Michael Stonebraker. Photo: M. Scott Brauer/MIT News
Michael Stonebraker. Photo: M. Scott Brauer/MIT News

Michael Stonebraker started working with big data long before anyone called it that. Now the MIT adjunct professor is receiving what’s known in the field as the “Nobel Prize in Computing,” the Association for Computing Machinery’s (ACM) A. M. Turing Award, for his career of “fundamental contributions to the concepts and practices underlying modern database systems.”

In the 1970s, Stonebreaker developed one of the first relational database management systems, called Ingres (Interactive Graphics Retrieval System). He introduced an object-relational database system, known as Postgres, in the 1980s. Although Stonebraker commercialized some of his work, he also released open source versions, allowing others to build upon them.

“Michael Stonebraker’s work is an integral part of how business gets done today,” ACM president Alexander L. Wolf said in a press release. “Moreover, through practical application of his innovative database management technologies and numerous business start-ups, he has continually demonstrated the role of the research university in driving economic development.”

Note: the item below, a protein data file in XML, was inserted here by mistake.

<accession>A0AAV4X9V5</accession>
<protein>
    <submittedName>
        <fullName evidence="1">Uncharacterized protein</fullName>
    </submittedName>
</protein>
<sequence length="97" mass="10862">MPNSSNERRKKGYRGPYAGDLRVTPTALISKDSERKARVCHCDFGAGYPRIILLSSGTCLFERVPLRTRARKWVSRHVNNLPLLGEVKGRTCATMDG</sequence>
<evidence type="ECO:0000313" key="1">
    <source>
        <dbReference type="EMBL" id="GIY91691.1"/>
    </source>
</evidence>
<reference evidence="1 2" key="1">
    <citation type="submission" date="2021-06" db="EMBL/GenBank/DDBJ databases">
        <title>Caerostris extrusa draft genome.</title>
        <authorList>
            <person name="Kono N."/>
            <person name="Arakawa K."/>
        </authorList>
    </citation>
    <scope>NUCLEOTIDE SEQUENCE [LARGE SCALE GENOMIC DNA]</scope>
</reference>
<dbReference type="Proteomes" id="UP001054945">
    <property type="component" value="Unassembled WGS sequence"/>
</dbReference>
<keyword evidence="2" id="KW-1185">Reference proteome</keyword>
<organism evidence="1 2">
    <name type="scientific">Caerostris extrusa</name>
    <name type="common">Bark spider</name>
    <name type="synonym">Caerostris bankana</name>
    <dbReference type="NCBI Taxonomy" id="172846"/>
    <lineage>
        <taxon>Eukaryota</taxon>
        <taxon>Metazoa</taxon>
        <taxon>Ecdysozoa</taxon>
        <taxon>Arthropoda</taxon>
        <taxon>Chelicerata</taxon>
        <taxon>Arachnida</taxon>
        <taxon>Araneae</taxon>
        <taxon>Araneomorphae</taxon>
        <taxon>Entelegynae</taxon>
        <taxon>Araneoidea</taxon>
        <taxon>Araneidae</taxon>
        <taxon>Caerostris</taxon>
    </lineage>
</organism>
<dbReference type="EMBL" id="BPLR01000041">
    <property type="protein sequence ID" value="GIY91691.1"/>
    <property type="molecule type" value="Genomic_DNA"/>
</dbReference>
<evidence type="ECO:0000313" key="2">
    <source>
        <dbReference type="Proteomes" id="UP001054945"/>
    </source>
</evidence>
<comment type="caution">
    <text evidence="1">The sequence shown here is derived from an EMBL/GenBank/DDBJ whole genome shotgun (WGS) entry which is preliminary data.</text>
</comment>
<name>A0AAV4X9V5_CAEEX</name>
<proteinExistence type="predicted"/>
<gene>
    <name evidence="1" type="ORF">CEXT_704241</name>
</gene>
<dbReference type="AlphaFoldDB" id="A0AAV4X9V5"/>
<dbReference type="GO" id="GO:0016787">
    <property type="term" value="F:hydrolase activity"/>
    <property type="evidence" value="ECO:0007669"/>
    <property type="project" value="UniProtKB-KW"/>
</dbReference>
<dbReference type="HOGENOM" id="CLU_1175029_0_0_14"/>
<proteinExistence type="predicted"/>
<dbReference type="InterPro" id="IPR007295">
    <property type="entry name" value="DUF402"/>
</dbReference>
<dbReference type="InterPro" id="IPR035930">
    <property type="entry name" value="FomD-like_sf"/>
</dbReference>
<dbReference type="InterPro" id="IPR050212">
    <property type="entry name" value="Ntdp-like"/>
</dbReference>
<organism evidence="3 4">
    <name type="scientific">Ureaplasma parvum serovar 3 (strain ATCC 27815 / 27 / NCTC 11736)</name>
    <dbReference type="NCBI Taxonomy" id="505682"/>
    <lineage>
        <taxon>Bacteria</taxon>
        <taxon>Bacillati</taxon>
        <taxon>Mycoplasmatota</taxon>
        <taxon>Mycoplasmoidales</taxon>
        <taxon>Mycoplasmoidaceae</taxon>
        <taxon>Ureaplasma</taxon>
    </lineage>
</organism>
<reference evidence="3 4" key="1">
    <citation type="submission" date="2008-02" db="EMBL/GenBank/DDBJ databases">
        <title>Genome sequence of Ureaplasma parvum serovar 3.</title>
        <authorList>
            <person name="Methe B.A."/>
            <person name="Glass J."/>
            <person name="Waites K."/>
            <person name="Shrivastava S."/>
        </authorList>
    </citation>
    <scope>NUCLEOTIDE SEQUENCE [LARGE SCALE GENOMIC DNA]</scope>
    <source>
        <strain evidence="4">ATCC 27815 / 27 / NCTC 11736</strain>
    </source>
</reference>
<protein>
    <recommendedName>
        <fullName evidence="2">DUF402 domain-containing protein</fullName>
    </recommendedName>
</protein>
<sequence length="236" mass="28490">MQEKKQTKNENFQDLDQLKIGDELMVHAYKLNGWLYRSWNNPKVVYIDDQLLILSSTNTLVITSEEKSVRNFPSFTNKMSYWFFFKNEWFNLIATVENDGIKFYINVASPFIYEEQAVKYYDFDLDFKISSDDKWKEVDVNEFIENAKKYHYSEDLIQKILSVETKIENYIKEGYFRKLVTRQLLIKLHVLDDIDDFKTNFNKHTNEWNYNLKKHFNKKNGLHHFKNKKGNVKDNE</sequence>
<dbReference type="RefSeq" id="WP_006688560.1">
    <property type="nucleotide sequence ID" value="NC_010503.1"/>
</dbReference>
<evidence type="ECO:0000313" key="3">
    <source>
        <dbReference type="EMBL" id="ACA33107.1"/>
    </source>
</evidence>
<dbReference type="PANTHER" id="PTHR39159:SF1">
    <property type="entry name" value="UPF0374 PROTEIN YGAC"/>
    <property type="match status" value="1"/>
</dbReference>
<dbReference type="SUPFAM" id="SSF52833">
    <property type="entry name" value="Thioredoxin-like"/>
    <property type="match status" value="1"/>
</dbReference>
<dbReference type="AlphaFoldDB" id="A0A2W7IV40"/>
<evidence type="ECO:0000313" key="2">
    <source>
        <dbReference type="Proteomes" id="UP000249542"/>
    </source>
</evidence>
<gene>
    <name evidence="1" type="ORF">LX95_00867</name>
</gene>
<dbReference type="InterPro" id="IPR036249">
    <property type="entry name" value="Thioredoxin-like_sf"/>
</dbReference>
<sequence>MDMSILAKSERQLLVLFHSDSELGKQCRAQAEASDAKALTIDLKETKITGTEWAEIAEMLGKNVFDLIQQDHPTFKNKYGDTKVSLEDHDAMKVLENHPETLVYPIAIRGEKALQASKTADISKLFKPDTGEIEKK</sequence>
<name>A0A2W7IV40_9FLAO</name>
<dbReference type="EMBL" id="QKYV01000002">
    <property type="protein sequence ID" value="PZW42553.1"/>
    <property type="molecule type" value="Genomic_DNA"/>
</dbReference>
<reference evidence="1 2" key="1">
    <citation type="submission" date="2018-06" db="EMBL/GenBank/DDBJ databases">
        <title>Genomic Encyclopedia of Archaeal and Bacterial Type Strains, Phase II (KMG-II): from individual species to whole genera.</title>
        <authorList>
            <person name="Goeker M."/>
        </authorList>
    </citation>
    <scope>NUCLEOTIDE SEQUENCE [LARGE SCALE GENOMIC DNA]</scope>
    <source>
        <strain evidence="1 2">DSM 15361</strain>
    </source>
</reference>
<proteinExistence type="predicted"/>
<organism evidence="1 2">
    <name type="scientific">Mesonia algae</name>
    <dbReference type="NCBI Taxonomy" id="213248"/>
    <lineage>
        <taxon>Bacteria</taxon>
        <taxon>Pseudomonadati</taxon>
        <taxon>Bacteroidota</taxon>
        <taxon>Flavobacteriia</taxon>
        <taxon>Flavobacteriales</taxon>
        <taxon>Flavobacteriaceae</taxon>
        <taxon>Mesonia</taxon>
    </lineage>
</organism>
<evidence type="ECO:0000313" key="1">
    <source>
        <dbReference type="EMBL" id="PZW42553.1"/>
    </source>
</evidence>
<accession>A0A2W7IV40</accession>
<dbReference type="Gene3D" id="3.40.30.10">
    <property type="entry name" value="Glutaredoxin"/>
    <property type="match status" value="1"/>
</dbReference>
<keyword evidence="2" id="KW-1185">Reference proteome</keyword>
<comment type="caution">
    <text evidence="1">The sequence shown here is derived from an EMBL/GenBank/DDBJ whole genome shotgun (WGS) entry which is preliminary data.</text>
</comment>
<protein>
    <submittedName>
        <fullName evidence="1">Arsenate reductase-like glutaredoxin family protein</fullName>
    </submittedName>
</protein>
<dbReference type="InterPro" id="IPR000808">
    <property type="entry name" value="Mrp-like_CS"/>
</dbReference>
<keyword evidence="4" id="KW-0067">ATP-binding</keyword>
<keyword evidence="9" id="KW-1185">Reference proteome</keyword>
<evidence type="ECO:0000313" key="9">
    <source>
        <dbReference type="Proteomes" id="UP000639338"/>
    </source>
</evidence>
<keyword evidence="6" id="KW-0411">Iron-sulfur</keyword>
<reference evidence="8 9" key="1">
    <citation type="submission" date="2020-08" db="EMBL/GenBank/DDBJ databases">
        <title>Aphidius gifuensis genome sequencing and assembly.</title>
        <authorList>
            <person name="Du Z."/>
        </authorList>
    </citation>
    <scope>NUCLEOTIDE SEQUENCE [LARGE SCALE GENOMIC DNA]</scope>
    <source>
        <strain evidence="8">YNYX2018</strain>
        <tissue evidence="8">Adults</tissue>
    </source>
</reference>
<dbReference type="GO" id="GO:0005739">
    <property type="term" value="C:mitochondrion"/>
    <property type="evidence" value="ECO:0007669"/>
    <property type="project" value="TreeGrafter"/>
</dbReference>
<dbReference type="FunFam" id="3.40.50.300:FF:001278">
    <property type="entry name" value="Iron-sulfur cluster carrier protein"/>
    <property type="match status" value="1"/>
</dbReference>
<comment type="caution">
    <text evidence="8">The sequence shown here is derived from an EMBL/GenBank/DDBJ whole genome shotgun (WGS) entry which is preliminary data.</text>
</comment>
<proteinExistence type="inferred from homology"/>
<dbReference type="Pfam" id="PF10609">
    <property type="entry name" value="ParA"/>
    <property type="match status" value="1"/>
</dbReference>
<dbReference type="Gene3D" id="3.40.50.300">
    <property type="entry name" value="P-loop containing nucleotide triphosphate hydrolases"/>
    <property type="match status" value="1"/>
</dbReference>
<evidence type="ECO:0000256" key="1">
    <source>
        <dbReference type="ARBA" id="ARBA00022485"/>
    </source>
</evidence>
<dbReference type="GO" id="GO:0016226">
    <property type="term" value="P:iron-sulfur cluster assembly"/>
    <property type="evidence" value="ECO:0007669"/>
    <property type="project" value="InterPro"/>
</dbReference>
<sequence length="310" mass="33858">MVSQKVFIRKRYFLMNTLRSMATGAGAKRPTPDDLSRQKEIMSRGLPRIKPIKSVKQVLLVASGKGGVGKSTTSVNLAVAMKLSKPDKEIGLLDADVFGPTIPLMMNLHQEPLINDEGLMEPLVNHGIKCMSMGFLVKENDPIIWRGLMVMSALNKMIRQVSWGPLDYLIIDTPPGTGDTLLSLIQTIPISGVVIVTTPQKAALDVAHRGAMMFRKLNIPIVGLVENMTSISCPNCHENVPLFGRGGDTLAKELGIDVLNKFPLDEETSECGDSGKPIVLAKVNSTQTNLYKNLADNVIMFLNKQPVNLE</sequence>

Stonebraker has been involved in the creation of nine companies, including Tamr, which he cofounded in 2013. Based in Cambridge, Massachusetts, Tamr offers solutions for cataloguing, connecting, and curating data from a range of sources.

Stonebraker will accept the Turing Award—which he calls “every computer scientist’s dream”—at the ACM’s annual banquet on June 20 in San Francisco.

Read more at MIT News.

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